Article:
Most people paint objects. Katherine Josten paints the space between objects.
— Michael Boyle, Arizona Illustrated, KUAT-TV, Tucson Arizona
Katherine Josten’s paintings have an uncanny iconic presence.
— Margaret Regan, Tucson Weekly
Davis Dominguez Gallery, Tucson, Arizona
Titled Origins, this exhibit is a rare gallery showing for Tucson artist Katherine Josten, who has been working on this installation project since the 1980’s. Although some of the paintings are recent, most date from the last 20 – 25 years. Her vision has produced a large body of black and white paintings in sizes that range from large to very large. Works on paper include a suite of moon phases and minimalist iconographic studies. Characteristic of her style is the extreme optical contrast between the sharply edged areas of deep black and pure white. This bright, lit-from-within surface creates an immediate sense of depth and volume, not unlike the night skies. The canvases are so strong in this effect that other artist’s work cannot be fairly shown next to hers, as was the case in a Tucson Museum of Art Biennial in the 1990’s when one of her paintings completely overshadowed every work hanging nearby. And yet, there is a serene, Zen-like tranquility to the paintings despite the intensity of the immediate impact. Her works convey the mystery of celestial light and the miracle of being, a nice transcendence from the sensational to the sublime. A dozen black birds, symbols of renewal, hover in the rafters, watching visitors and forming an honor guard for the paintings. Katherine Josten is founder and director of the Global Art Project, a world-wide organization based in Tucson which connects thousands of international artists and arts groups in a biennial exchange to promote peace through art.
Professor of Art and Chair of the Art Department, Keen State College, New Hampshire
Katherine Josten’s elegant black and white paintings record the initial gift of “voice” through the artist’s hand, as gestures are inscribed…scratched and scratched, round and round, edging the canvas…the nomadic calligraphy of an artistic shorthand, fragmentary moments with breath…scratching each mark or phrase again and again. She anecdotally refers to these visual epistles as the lesson boards of some aesthetic presence. In Source Recordings, this ancient voice pushes and speaks through her by way of the insistent repetition of incised strokings in the canvases’ heavily oiled surfaces. The meticulous, mysterious transcribings resemble runic codices of nature, (patterns and cadences of sounds, the gifted rhythms and pitches of a mantra and the waves and lunar tides of the seas). Josten’s specific autographic gestures in black and white, (far removed from the mutability of color), are consistent with the austere clarity of the shapes and scale of her canvases—circular to square, from human scale to small and tablet-like. Each aspect indicates her intentional and thick, missive laboring of paint.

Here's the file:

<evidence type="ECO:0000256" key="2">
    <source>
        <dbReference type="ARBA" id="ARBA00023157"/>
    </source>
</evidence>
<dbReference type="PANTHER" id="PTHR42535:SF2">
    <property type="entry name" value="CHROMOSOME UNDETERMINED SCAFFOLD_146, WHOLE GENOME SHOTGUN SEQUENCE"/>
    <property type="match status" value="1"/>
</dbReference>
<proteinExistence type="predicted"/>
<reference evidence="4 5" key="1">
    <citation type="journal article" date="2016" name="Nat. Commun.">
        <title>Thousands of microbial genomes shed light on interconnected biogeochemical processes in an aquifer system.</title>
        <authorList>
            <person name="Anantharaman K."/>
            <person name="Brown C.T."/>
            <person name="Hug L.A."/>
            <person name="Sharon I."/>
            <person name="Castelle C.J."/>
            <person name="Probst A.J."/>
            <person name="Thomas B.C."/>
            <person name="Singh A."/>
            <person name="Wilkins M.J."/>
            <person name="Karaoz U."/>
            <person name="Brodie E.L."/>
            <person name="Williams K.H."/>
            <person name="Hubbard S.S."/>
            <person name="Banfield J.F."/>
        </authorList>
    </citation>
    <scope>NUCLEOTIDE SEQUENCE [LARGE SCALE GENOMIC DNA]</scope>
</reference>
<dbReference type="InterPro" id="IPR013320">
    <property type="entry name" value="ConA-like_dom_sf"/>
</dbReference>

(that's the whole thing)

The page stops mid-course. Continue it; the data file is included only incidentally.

Circles appear throughout her minimalist works, conjuring inner and outer space, from the birth canal (“Origins: One/All”) to the moon (“Moon Phase”).
“Source Recordings” is a big canvas cut and shaped into a circle about 5 feet in diameter. Josten cleverly makes this piece into both a big old vinyl album and a vision of outer space. Working carefully and methodically, she’s painted 28 black concentric circles in raised lines that mimic the tracks on old-fashioned records. But she’s also painted floating white globes that look like distant heavenly bodies. And some text written in a delicate script suggests that sounds gathered from outer space might connect us to those distant worlds.
“We spin together and our being touches the world,” says one. Another declares, “It is in those moments, the quiet ones, that our voices can be heard.”
“Frequencies I and II” are two canvases that work as a triptych. With thick, black oil paint formed into tiny raised circles, Josten conveys the vastness of the universe. Precise white circles painted on this textured background suggest the stars and planets, but they’re arranged in orderly zigzag patterns that key into the title’s hint of radio waves.
In “Space,” a similar painting, the stars have been set free and scattered across the blackness. You might be reminded of Van Gogh’s exultant “Starry Night,” rendered minimally in black and white.
These works were made way back in the 1980s, when vinyl was just starting to wane. But just as vinyl is once again up to the minute, these powerful, calming works feel new, as contemporary as the double storm visions over at the Temple.
Josten has created a whole installation at Davis Dominguez, complete with dangling blackbirds, starry nights and moons. It closes this weekend, but it’s well worth a stop to take a trip into deep space and the outer limits of consciousness.
Copyright © 2016 Katherine Josten. All rights reserved.